Faces of Rhodes

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James Ekenstedt ′15

Hometown: El Dorado Hills, California
Major: Urban Studies
Minor: Political Science

Extracurricular activities: Co-director and co-founder of the Memphis street newspaper The Bridge, Tennessee Intercollegiate State Legislature (TISL), Community Service Work Study at Community LIFT, Burrow Armstrong Committee, Kinney Site Coordinator, Community Service Work Study at Door of Hope, Chess Coach for Mid-South Chess, Peer Assistant Leader

Tell the story of how you got to Rhodes College.

A snow-white owl dropped a letter off at my house when I was but a young lad, with instructions to depart from the Sacramento airport terminal 9 & 3/4ths. Truthfully, coming all the way from Northern California, I get this question often. I knew I wanted a small-town atmosphere along with the glamour of a big city’s lights and festivities, so naturally I stumbled across Rhodes in my research. I applied once I looked into what Rhodes was about and realized that not only was it a Hogwarts, but it was Hogwarts with a bent towards community engagement. What I wanted was a strong community that applied its close bonds to helping better its surrounding communities, and Rhodes was a perfect fit for that.

How have you changed since beginning your studies at Rhodes College?

That is a loaded question! I have changed in a lot of ways. I’ve seen new parts of the country, developed friendships reminiscent of Mowgli and Baloo (perhaps Woody and Buzz would be more accurate), and studied subjects ranging from the history and evolution of music to computer science. Yet, the most qualitative change I have observed in myself is structure. The responsibilities I have gained at Rhodes, my classes, and my off-campus involvements have taught me one overarching, broad theme: structure cannot be ignored.

How has your work study position with Community LIFT influenced your prospective career path?

Community LIFT (Leveraging Investments for Transformation) does great work. Essentially, LIFT acts as a funnel between large investments and underserved communities to achieve their mission of revitalizing neighborhoods through human-capacity building and economic and community development. In more approachable words, LIFT exists to help struggling neighborhoods become great by capitalizing on their already existing strengths. My time spent at LIFT has introduced me to the fascinating, complex field of urban revitalization and all of the various factors that make a city vibrant. This experience and inspired me to become an Urban Studies major. Moreover, the work done at LIFT has encouraged me to seriously consider a career in city planning and revitalization. I do not have concrete plans for after graduation, but LIFT has led me to consider pursuing a double degree in both law and urban planning at a graduate school that offers a joint J.D./Urban Planning program.

Tell the story of how you came to develop a Memphis street paper and the current status of that project.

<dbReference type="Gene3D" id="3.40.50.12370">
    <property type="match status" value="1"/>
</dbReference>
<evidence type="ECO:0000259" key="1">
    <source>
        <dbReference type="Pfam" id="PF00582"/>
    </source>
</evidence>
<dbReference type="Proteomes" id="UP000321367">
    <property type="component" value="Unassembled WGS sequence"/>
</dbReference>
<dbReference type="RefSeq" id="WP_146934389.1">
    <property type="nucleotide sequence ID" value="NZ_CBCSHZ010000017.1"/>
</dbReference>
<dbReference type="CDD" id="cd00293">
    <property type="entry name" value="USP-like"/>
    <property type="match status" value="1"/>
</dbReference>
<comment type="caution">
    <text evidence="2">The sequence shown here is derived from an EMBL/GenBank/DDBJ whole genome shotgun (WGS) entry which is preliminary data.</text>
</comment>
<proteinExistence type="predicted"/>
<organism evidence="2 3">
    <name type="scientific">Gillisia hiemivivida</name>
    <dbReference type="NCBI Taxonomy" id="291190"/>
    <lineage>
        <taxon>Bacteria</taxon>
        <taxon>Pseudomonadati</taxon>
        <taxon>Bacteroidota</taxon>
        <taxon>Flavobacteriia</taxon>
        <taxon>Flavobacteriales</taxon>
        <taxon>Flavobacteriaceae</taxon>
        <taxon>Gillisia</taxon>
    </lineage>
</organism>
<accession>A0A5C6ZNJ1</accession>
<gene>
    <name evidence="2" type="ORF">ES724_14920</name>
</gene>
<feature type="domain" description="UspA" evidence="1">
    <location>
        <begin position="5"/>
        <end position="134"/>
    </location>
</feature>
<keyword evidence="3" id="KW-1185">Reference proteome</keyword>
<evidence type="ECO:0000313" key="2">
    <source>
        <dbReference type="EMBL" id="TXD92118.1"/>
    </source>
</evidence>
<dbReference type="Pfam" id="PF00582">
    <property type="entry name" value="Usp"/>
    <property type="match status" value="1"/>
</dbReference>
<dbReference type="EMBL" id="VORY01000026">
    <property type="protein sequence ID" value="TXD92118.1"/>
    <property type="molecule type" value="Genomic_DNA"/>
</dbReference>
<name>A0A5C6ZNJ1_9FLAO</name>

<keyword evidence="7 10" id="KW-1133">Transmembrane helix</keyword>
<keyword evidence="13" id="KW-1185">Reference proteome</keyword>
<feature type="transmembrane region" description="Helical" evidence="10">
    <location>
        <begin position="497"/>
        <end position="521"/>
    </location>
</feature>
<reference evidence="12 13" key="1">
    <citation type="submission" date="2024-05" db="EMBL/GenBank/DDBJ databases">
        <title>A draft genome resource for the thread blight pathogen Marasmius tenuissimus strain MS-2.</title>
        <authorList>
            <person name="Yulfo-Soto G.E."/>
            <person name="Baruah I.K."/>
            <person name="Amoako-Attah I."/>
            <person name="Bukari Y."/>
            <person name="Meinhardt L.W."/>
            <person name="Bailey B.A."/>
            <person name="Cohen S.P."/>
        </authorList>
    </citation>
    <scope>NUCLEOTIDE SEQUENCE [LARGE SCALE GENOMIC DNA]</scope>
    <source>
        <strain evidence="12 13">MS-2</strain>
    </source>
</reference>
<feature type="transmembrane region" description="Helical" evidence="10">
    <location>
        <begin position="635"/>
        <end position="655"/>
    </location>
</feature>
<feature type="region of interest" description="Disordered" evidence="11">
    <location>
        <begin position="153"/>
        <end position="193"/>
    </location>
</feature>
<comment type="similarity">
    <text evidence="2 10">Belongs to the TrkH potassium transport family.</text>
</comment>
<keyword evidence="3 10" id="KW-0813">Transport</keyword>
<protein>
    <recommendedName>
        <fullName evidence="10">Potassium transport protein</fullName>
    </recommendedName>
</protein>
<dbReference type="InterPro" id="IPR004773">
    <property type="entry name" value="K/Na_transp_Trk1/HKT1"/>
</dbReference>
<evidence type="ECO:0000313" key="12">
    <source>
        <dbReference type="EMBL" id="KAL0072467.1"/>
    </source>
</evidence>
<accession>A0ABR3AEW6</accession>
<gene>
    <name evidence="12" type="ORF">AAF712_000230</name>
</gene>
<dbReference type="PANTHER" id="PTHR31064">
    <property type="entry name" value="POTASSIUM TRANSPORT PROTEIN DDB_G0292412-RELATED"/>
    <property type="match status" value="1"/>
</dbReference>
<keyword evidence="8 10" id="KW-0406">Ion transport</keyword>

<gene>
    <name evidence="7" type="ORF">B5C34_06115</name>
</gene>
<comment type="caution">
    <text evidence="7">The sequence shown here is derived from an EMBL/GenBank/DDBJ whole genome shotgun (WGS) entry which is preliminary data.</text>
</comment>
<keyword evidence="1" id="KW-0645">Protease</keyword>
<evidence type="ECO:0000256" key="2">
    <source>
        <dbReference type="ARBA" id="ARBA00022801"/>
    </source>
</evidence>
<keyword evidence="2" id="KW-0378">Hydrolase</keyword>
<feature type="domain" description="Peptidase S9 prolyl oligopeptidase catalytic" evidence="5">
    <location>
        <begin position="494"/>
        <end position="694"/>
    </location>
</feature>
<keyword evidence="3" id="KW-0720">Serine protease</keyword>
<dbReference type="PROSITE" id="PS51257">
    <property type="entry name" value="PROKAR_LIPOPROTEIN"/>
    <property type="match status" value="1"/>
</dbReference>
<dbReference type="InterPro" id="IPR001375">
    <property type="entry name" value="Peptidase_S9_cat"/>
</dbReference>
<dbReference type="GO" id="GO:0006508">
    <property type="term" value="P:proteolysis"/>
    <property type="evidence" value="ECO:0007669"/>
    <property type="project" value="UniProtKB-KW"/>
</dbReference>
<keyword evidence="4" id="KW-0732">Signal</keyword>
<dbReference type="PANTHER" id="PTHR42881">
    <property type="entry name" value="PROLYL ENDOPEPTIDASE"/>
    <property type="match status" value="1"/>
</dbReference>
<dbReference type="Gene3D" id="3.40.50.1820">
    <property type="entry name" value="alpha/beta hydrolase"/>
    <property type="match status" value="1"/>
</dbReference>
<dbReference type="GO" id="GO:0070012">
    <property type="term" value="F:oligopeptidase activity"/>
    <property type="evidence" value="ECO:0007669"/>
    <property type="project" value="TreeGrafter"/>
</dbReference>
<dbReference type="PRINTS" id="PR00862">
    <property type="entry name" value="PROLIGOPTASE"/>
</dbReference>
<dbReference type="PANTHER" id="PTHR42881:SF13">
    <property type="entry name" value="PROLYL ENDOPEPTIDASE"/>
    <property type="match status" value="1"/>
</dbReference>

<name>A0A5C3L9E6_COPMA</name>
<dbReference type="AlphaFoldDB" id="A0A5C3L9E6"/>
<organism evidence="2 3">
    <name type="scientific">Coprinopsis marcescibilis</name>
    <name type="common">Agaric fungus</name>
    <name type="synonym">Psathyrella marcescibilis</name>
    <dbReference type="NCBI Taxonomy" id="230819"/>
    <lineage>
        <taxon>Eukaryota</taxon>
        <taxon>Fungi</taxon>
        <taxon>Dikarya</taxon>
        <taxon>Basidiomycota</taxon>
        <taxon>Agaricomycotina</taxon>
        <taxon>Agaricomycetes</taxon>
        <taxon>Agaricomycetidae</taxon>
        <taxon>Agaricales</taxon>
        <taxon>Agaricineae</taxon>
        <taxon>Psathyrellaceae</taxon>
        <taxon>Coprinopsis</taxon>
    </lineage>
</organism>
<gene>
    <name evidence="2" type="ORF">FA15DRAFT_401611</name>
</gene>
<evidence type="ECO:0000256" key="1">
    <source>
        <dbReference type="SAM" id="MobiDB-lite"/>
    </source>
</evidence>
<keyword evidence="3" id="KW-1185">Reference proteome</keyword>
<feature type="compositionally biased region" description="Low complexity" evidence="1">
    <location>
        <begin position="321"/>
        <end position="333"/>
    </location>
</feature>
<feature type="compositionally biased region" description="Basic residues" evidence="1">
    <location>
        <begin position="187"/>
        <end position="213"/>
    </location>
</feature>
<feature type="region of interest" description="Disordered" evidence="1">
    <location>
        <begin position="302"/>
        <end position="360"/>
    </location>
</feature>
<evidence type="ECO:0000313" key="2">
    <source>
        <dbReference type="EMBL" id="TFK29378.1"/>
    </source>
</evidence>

The Memphis street newspaper, titled The Bridge, is Evan Katz and mine’s baby, or brainchild, if you will. We started working on the newspaper in August after we had a chance encounter with Nashville’s street paper, The Contributor. After a few minutes of admiration for the quality of the paper, the idea, and the structure (there’s that word again!) that drives it, we decided on the spot that something similar, if not better, should exist in Memphis.
 
The idea of a street newspaper is pretty straightforward. The Bridge is a 12-page, soon to be 16-page, professionally printed newspaper. Its content is about issues facing those experiencing homelessness and it is written by both staff writers and people who are currently or formerly homeless. We then sell the paper to trained and certified vendors, who must be currently or formerly homeless. We give them 20 free copies, and after that, they buy the paper for 25 cents each.  They sell each copy of the paper for $1.00, with a badge signifying they are a trained vendor, and they keep all of the profits from their sales.  The vendors are independent contractors, and people in the community don’t view this paper as a handout. The Bridge is founded on the ideal of entrepreneurship, an extension of the American dream to those who have fallen on hard times.

Evan and I co-direct an entity called the Memphis Street Newspaper Organization that works to publish this paper monthly, while simultaneously interviewing and training vendors for our bi-weekly distributions. We currently are sponsored by the Mid-South Peace and Justice Center, but are in the process of applying to be our own legal nonprofit entity. This paper could not exist without the numerous Rhodes students who have stepped up and been incredible in handling real world, difficult, administrative job positions.

Talk about your experience as a member of the Appellate Moot Court Collegiate Challenge (AMC3) with the Rhodes Delegation of the Tennessee Intercollegiate State Legislature.

The two teams I have been on at Rhodes have done well. We have gotten the highest marks on our brief each year, as well as advanced to finals each year.  Two years ago, the Rhodes delegation as a whole won the Best New Delegation award, and in our second year in the competition we won Best Overall Delegation. Shout out to Professor Wirls for coaching, guiding, and putting up with us during those hectic yet exciting Assemblies.  Perhaps the most memorable part of AMC3 was competing in the Tennessee Supreme Court Chambers for finals this year. Presenting an argument in its chambers is something I will never forget. 

Compiled by Caroline Ponseti

Tags: Political Science, Urban Studies, California